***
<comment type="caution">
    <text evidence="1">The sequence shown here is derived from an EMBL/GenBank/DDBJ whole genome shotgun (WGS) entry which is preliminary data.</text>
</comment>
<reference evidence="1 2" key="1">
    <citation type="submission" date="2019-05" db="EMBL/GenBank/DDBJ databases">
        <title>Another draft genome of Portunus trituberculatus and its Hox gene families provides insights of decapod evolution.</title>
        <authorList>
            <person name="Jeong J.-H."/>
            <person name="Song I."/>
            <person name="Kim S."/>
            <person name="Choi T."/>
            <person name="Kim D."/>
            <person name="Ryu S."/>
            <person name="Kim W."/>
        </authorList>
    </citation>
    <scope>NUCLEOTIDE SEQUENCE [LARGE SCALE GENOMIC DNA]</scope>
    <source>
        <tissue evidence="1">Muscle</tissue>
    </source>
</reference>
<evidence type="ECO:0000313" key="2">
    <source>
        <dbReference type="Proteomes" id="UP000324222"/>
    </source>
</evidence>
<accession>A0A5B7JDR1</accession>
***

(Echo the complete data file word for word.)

<comment type="caution">
    <text evidence="1">The sequence shown here is derived from an EMBL/GenBank/DDBJ whole genome shotgun (WGS) entry which is preliminary data.</text>
</comment>
<reference evidence="1 2" key="1">
    <citation type="submission" date="2019-05" db="EMBL/GenBank/DDBJ databases">
        <title>Another draft genome of Portunus trituberculatus and its Hox gene families provides insights of decapod evolution.</title>
        <authorList>
            <person name="Jeong J.-H."/>
            <person name="Song I."/>
            <person name="Kim S."/>
            <person name="Choi T."/>
            <person name="Kim D."/>
            <person name="Ryu S."/>
            <person name="Kim W."/>
        </authorList>
    </citation>
    <scope>NUCLEOTIDE SEQUENCE [LARGE SCALE GENOMIC DNA]</scope>
    <source>
        <tissue evidence="1">Muscle</tissue>
    </source>
</reference>
<evidence type="ECO:0000313" key="2">
    <source>
        <dbReference type="Proteomes" id="UP000324222"/>
    </source>
</evidence>
<accession>A0A5B7JDR1</accession>